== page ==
The above matter comes before me on the defendant's motion for summary judgment of dismissal.
Plaintiff Harold S. Okin sues as trustee in bankruptcy of Phil Stillpass Sales Corporation, a body corporate of the State of New York, for damages arising out of the improper performance of a contract for processing certain materials belonging to the bankrupt.
Prior to the filing of the petition in bankruptcy on July 20, 1959, the bankrupt had been in the business of jobbing, converting and selling plastics and plastic products. It was not, however, authorized to do business in the State of New Jersey. Briefly, plaintiff contends that certain raw material was delivered by it to the defendants for processing and that the work was performed improperly, with the result that its material was damaged and it sustained a loss of profits on the work.
The defendant set up the separate defense that the bankrupt corporation, not having been authorized to transact business in the State of New Jersey, was precluded from bringing a suit on any contract made in the State, and that by reason thereof the trustee in bankruptcy suffers from a like disability.
R.S. 14:15-3 provides that every foreign corporation with certain exceptions, shall file in the office of the Secretary of State a copy of its charter and a statement prescribed by the statute, and that upon such filing the Secretary of State shall issue a certificate authorizing such corporation to transact business in this State.
R.S. 14:15-4 provides that:
"Until such corporation so transacting [the] business in this state shall have obtained such certificate of the secretary of state, it shall not maintain any action in this state upon any contract made by it in this state."
It is conceded that the contract was made in this State.
Upon this state of facts the rule is well settled that the plaintiff corporation itself could not have maintained an action against the defendants for the cause of action here stated. Neither the bankrupt nor the trustee obtained authority to do business subsequent to the contract in question and prior to the bringing of this action, so it becomes unnecessary to determine whether such action would have permitted the bringing of the present suit, in view of R.S. 14:15-5 and the provisions of section 218 of the General Corporation Law of New York. The question to be determined is whether the plaintiff Okin, as trustee in bankruptcy, is barred from access to the New Jersey court by reason of the statute in question.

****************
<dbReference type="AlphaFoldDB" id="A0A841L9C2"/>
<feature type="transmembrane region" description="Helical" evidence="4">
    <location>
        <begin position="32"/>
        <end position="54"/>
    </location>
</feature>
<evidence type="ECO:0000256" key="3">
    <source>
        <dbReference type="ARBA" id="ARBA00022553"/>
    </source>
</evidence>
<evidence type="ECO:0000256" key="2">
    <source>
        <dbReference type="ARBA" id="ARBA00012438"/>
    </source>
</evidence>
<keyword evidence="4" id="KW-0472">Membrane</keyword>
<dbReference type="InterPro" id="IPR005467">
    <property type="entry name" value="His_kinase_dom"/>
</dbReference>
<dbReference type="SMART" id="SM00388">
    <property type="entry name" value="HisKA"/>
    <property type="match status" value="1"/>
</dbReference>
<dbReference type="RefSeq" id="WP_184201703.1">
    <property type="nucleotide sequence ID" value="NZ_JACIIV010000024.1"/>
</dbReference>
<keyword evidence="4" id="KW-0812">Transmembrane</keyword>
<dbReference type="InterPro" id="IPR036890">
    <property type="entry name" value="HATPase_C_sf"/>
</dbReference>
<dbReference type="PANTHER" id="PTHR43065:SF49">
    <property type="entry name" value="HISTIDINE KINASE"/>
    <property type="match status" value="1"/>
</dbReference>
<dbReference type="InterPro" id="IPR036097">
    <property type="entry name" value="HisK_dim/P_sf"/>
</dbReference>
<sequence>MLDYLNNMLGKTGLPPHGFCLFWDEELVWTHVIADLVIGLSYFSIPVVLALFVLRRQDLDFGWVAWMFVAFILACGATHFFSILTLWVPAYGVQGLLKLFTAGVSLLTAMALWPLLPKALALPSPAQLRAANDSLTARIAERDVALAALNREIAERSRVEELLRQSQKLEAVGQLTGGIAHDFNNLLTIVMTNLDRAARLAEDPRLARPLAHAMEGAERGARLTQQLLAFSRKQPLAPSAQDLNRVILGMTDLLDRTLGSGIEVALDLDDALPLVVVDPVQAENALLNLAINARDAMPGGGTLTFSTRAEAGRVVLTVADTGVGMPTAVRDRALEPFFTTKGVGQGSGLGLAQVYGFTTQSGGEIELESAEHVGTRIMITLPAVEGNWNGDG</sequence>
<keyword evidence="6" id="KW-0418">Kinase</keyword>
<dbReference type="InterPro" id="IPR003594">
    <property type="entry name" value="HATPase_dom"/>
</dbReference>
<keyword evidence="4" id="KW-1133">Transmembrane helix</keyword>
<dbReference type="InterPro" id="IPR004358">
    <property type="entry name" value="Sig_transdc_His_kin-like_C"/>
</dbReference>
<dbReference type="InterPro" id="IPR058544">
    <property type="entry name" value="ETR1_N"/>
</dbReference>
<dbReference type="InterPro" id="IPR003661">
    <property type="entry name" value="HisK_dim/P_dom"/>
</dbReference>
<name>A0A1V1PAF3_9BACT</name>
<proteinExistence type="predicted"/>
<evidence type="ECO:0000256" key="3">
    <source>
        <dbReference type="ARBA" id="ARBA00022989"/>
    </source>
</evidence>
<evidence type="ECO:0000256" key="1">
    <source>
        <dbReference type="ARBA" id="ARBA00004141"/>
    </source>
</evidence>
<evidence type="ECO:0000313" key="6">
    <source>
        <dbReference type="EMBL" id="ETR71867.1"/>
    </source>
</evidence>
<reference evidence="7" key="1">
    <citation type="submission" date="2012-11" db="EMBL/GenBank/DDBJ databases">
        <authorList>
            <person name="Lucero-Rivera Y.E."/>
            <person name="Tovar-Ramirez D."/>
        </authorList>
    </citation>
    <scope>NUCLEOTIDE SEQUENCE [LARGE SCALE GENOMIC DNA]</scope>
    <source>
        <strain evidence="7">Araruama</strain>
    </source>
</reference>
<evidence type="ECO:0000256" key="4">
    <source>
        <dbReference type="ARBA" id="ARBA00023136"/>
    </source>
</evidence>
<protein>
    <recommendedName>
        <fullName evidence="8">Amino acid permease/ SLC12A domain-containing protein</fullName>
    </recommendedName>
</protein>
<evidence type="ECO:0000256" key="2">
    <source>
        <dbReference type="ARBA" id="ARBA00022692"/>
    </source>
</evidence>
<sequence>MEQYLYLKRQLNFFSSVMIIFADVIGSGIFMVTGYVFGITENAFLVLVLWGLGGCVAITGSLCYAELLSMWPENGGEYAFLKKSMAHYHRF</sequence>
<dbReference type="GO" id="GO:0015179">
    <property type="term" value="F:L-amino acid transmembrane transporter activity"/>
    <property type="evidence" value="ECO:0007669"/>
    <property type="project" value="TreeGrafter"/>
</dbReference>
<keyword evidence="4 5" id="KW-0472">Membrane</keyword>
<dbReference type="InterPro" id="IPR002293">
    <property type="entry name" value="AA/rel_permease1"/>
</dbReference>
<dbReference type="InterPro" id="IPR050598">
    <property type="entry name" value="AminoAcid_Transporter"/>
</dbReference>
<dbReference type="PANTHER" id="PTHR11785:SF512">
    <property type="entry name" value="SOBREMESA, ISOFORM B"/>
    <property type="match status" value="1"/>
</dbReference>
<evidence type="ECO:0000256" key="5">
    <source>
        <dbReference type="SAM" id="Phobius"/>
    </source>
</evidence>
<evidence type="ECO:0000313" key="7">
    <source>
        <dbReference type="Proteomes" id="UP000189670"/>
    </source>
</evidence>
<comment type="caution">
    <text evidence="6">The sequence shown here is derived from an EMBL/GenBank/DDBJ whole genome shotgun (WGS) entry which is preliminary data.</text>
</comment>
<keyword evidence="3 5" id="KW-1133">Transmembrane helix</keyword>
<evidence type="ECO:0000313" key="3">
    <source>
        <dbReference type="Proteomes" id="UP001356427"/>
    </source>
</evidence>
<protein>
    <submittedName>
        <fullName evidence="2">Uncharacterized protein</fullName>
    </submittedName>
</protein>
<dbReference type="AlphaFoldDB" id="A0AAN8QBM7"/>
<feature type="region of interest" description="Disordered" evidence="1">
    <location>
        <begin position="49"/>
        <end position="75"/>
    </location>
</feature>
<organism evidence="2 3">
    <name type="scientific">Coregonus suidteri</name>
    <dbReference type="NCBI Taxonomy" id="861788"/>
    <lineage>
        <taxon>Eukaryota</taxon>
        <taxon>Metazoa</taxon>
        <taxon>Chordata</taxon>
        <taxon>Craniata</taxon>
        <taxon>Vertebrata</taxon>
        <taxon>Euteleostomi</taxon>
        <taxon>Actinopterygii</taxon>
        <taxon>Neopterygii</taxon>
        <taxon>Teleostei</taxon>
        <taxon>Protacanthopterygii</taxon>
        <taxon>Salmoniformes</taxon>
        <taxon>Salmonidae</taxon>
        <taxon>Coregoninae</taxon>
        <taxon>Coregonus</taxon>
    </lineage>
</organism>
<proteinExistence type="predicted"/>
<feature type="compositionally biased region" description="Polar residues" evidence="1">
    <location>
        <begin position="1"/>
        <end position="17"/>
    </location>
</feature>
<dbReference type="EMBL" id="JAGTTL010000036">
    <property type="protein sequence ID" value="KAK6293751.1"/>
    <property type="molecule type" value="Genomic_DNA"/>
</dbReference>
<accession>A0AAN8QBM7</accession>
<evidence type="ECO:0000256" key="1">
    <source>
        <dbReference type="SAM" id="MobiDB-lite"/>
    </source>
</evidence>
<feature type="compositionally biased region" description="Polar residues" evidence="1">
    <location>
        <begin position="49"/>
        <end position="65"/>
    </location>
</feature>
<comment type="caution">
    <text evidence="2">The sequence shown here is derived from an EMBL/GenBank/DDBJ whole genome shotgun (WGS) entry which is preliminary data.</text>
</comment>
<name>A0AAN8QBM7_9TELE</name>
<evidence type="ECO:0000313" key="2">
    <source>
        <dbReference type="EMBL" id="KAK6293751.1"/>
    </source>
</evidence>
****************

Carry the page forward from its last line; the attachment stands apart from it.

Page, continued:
It is to be noted that the statute is punitive in nature. It does not invalidate the contracts of nonconforming corporations, but merely bars them from access to our courts in respect to contracts made without complying with the licensing requirements. The legislative interdiction in the statute is not against the legitimacy of the contract made by the foreign corporation, but is against the maintenance of an action upon the contract by the corporation. The contract itself remains valid.
The diligence of counsel has failed to disclose any case in point in this State. Even in ...